LETHBRIDGE - When the air quality in southwestern Alberta declines because of forest fire smoke, Alberta Health Services' Medical Officer of Health Dr. Karin Goodison, urges those with health issues, children, and the elderly to stay indoors.
She says the particulate matter in the air can damage lungs and cause longer term health effects.
"Certainly the information on this, is that a lot of what we'll notice during this is acute. However, when we breathe in these particles, they're very tiny and they can go right through into the lower parts of our lungs, and can actually go into the bloodstream. So there can be long term health effects with particulate matter and wildfire smoke."
According to AHS, the way forest fire smoke can affect your health is determined by several factors, including the length of time someone has been exposed to it, how much they breathe in, how concentrated the smoke is in the air, the person's age and their health status.
The most common effects include exacerbation of pre-existing cardiac or lung conditions.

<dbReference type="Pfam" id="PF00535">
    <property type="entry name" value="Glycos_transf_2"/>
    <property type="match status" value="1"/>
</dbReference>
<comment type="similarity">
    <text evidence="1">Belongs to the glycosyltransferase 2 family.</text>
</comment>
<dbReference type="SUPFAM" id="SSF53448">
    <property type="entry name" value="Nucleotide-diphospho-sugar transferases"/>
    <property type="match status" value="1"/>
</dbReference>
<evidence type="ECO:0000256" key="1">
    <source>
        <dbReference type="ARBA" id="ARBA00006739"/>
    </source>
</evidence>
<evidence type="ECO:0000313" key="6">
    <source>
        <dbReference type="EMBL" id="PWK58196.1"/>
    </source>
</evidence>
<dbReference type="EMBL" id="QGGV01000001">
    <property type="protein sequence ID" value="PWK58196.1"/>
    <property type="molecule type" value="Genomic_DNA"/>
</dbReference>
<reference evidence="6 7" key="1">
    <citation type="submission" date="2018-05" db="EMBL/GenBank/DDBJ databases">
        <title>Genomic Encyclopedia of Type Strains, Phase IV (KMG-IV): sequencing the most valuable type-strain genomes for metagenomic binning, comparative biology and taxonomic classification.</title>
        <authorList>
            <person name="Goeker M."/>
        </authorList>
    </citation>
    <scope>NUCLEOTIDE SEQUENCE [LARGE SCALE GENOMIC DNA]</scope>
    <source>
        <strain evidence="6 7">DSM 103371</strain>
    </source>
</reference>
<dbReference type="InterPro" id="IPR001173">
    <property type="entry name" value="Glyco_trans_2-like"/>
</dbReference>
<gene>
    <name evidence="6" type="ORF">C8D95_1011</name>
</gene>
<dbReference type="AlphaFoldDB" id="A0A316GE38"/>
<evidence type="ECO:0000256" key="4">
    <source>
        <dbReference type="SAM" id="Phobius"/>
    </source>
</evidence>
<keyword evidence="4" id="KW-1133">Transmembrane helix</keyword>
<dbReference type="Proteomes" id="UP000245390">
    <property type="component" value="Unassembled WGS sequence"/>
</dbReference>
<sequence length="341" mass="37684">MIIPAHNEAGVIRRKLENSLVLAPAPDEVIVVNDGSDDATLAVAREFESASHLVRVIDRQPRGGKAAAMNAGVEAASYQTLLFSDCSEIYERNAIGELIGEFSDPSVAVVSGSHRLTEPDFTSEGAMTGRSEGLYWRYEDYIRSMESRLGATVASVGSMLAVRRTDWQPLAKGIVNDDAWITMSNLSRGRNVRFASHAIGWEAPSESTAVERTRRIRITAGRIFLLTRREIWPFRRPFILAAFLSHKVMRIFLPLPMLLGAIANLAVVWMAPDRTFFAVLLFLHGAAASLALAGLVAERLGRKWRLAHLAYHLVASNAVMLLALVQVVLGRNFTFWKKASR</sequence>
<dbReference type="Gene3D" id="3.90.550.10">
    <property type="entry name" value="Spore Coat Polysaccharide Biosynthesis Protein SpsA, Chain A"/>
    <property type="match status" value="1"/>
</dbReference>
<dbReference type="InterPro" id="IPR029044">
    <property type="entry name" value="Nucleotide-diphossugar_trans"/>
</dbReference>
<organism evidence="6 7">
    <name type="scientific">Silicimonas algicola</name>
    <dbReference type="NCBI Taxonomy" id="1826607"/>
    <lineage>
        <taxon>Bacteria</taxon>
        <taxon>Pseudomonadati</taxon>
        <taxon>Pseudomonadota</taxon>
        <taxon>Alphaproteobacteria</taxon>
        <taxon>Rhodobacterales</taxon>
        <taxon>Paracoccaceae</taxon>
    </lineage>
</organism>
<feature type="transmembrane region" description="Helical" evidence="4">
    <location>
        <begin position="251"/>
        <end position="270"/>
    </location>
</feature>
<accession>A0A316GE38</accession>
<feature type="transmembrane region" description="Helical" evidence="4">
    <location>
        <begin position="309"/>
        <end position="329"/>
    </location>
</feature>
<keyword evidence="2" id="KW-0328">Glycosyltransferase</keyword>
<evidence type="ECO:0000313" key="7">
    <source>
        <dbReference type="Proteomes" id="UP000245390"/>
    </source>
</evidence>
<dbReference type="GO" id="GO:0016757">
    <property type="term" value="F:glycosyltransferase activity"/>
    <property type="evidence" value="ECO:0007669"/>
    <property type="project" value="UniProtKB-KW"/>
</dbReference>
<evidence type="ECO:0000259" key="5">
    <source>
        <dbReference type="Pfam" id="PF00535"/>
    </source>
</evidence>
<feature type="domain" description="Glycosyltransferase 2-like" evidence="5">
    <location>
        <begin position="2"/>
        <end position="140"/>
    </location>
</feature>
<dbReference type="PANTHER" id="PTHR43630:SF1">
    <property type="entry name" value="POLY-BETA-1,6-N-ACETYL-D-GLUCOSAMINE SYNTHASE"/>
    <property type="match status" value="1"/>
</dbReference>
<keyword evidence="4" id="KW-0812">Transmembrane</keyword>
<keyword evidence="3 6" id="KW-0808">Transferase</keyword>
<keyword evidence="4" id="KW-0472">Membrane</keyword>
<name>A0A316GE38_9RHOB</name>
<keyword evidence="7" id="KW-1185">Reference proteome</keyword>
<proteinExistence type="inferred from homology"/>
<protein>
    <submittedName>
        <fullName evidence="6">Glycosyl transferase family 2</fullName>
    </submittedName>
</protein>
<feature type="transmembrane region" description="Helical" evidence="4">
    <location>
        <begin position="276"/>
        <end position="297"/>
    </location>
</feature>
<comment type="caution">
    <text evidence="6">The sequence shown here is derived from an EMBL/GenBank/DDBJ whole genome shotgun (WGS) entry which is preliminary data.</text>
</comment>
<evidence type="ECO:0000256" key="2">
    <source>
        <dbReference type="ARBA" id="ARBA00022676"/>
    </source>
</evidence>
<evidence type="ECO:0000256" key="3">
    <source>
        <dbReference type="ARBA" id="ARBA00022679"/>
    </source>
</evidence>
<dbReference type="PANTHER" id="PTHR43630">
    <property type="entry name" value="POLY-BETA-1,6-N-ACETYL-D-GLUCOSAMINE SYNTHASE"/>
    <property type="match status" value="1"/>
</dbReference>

She says the best thing to do when the air quality worsens is to limit outdoor activity, close windows and doors, and if possible, use an air purifier with a hepa-filter to clean particulate matter out of the air.
"Certainly what I'm hearing on the ground, and this is not evidence based at all, is this is the driest year and the worst year for smoke that we've seen in the south. That's what I'm hearing from farmers... from people who've lived here for 80 years."
Goodison adds that monitoring Environment Canada and downloading the Air Quality Health Index which is updated each hour, can also help people make decisions on whether to plan outdoor activities.
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